March 2002 - THE SOUL INVADERS
The record-release party of the debut album "Weight Of The World" of this Hagen-based band, was reason enough to do an interview with these guys. THE SOUL INVADERS are influenced from old 70's and 80's Punk Rock mixed up with some 60's stuff. So, it's not the kind of music the Cosmic Lava is about, but Hedl is a good friend of mine and beside my love for heavy stuff I'm also into this kind of music (a little bit). We've done this interview in the toilet of the "Louvre" in Hagen and the result is something that you shouldn't take too serious.
Nice to welcome you in the Cosmic Lava e-zine. Please, introduce yourself to readers!
SOUL INVADERS: Ok, here we have Jense on drums, Hedl on bass, Stachel is playing the guitar and Kaktus on vocals.
When have you formed the band?
KAKTUS: Back in 1997 and we've played our first gig in the same year. I can't forget it, because my son was born that year
And you're still in the same line-up?
As far as I know, two or three of you have played before in a band named Hemmungslose Erotik. Is it true?
KAKTUS: Yes, Stachel and I have played in Hemmungslose Erotik, Skorbut, Dr. Doom. Cave Of Doom. You know, these kind of unimportant stuff ha, ha, ha!
How would you describe the musical direction of these bands?
KAKTUS: Hemmungslose Erotik was Skateboard SE-HC and Skorbut was SE-HC or maybe 60's Skateboard Rock ha, ha, ha!
Hemmungslose Erotik have released one EP in the past!?
KAKTUS: No, it were two EP's and one compilation track.
Why have you formed THE SOUL INVADERS?
JENSE: Because we don't want to rust.
KAKTUS: It's something like an institution, comparable with people, that are going into a bowling or chess-club.
HEDL: To stay in contact with the old buddies.
You've played several gigs in the past, and today is the record release party for the debut album "Weight Of The World" so, let's talk about it. Where have you recorded it and how long did the whole recording process last. Have you recorded all songs in one take etc.?
KAKTUS: We have stayed one week in a studio, that's owned by a friend of mine and it's located in Elsterberg/Sachsen-Anhalt in East-Germany. We've recorded everything on a 32-track machine. That machine formerly belongs to Ernst Mosch. The basic tracks has been recorded within two or three days. Then we've done a few guitar overdubs and later the vocals. After one week everything was done. The mixing-process took nearly over half a year, because the first results were total crap and so we've needed more time to get involved in it.
HEDL: The end-mix had been done in Iserlohn.
Do you still like the result, or is there something that you want to change about it?
HEDL: Yes, I'm totally satisfied with it.
STACHEL: We don't want to sound like The Offspring. We wanted to have this old 70's sound and due to the reason, that we've used old recording equipment we've reached our goal.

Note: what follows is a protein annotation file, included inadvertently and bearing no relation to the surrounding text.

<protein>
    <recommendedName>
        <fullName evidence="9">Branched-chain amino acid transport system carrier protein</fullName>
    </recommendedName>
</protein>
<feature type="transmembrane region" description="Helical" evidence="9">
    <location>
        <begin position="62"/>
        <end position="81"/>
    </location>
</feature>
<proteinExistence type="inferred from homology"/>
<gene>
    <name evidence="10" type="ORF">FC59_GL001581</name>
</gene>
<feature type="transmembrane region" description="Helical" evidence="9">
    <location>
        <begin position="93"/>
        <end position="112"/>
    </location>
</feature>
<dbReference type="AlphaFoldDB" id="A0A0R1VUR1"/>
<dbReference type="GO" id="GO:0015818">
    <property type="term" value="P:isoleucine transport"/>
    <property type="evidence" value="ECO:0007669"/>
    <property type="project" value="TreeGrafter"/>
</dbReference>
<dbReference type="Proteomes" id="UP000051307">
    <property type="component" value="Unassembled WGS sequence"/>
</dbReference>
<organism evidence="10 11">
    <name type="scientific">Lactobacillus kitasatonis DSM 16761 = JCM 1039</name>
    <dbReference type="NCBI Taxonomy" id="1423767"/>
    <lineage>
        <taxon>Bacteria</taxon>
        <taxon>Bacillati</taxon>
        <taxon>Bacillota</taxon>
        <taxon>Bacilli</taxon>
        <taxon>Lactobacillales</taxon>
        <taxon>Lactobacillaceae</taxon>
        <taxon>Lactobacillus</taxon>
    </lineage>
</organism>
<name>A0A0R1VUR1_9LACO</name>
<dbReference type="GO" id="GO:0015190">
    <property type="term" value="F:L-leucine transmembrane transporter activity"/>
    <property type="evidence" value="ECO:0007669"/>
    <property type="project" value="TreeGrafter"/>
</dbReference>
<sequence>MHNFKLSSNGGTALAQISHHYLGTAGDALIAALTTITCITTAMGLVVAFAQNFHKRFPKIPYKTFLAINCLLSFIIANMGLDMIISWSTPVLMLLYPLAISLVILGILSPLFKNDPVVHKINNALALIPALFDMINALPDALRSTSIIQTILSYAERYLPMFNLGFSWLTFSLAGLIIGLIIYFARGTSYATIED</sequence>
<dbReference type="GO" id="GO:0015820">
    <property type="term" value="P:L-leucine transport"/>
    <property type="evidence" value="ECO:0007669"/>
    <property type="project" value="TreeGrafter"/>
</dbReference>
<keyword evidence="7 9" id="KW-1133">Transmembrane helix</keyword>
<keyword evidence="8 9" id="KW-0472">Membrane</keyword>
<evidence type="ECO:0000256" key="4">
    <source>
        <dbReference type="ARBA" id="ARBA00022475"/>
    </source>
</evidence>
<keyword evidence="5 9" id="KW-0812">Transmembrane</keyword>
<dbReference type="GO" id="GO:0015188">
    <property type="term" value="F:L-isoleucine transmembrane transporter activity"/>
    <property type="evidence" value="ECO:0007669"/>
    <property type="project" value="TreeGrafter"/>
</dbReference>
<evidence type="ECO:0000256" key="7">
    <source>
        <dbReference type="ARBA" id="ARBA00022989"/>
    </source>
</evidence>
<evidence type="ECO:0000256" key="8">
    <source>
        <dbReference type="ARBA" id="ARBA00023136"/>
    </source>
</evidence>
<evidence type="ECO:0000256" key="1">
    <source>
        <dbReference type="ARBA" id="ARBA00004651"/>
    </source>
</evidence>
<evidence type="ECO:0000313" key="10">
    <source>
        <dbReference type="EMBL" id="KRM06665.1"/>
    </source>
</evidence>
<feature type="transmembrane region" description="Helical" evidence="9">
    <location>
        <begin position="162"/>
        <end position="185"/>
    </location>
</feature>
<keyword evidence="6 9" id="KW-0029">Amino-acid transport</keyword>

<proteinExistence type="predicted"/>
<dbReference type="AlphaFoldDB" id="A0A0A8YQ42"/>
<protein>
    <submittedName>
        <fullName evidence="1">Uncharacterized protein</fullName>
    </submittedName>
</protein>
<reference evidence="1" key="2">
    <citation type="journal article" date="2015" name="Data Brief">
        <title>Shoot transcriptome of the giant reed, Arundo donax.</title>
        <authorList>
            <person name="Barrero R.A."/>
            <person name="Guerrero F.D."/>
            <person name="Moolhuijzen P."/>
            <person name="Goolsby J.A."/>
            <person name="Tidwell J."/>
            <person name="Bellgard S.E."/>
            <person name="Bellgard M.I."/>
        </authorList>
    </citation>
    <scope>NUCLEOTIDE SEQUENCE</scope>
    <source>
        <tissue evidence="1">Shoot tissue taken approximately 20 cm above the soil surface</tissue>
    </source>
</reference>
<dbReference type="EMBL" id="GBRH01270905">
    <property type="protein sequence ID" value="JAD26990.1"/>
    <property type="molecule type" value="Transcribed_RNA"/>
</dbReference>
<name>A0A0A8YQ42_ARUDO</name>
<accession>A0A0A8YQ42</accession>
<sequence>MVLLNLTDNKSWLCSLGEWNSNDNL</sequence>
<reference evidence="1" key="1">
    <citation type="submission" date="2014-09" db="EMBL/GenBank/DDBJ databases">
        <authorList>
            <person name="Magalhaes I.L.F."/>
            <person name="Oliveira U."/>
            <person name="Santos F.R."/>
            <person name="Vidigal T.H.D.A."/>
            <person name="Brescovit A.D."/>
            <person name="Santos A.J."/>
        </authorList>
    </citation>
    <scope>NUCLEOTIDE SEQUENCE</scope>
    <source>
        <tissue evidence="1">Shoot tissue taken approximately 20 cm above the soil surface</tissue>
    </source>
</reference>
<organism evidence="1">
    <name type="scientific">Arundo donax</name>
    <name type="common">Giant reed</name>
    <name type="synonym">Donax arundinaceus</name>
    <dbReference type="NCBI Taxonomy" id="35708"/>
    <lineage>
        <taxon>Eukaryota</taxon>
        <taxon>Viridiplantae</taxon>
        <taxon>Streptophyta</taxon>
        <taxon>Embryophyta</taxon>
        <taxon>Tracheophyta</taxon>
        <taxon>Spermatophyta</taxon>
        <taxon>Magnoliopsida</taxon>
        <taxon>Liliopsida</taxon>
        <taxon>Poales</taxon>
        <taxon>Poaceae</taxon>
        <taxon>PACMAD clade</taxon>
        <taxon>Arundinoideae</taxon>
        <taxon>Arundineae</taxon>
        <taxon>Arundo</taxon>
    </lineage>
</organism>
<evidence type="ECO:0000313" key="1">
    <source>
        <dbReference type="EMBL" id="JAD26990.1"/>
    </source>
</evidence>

JENSE: I think, it's great!
KAKTUS: I think it's shit! I wish we could have done a record like old Black Sabbath but it hadn't worked. But the other guys don't take it so serious. (Everyone laughs!)
HEDL: The sound should be close to our live-performence.It had to be an authentic album.
Before the new album, you've released one single and a demo-tape. Have you recorded the single in the same studio?
KAKTUS: A friend of us has been done an instruction as a sound-technician and the place where she worked, had intergrated a studio.During her training hours she had have the possibility to work together with a band in the studio. So we recorded the single at one weekend. It was more meant as a "fun-project" or maybe a fan-club edition for all the people, that are coming regular to our shows. They got the chance to put something on their player at home.
Is it true that all of you are huge vinyl freaks?
KAKTUS: Except our drummer! He's visiting second-hand markets, collecting mini-discs but he don't knows what's on them. I think Stachel has bought his last LP in 1986 as a birthday present and he doesn't even know that records were still manufactured today. Hedl knows what's going on. Normally he's listening to Blink 182 (everyone laughs!), but you only can get it on CD. I prefer...
KAKTUS: Yes, whale-singing and esoteric books (more laughter!).
You've started to talk about your faves so what's your musical background? I think it's very diverse so here's the typical question. Which bands or musicians have inspired you?
JENSE: Hmm, I don't know any drummers. Years ago, I've seen "Super Drumming" in the television. I liked it
It was with Pete York...
JENSE: And Niki Noya, the small percussionist. He was great! I would love to play percussion. Things like a triangel, it's more relaxed and fun but the others don't like it. I think it's to quiet for our music, but I'm not quite sure.
What about you Kaktus? You're one of the biggest Misfits-collectors here in Germany. I think, this had influenced your style of singing.
KAKTUS: Yes, I'm a huge Misfits-collector...ehm, more a Glen Danzig-collector. Maybe you hear this influence, but our music is different from Danzig. We're more oriented into all Rock directions. Ok, and if there's a song, that sounds a little bit like Danzig it isn't something we try to focus on. Our music comes out naturally and mostly it's straight-forward Rock. When I try to imagine the music in my head, it sounded very "broken", too. I think, the others will agree with me. I and the guitarist, we have been played together in the past and of course, the early experiences were definitly an influence. In the end, it's how you try to imagine the music in your mind and what comes out of it. When you're writing a song, you've got a picture of it in your head a that's still Punk Rock. Don't know how to describe it...like back in 1974...it's 70's Rock.
What are your influences, Stachel?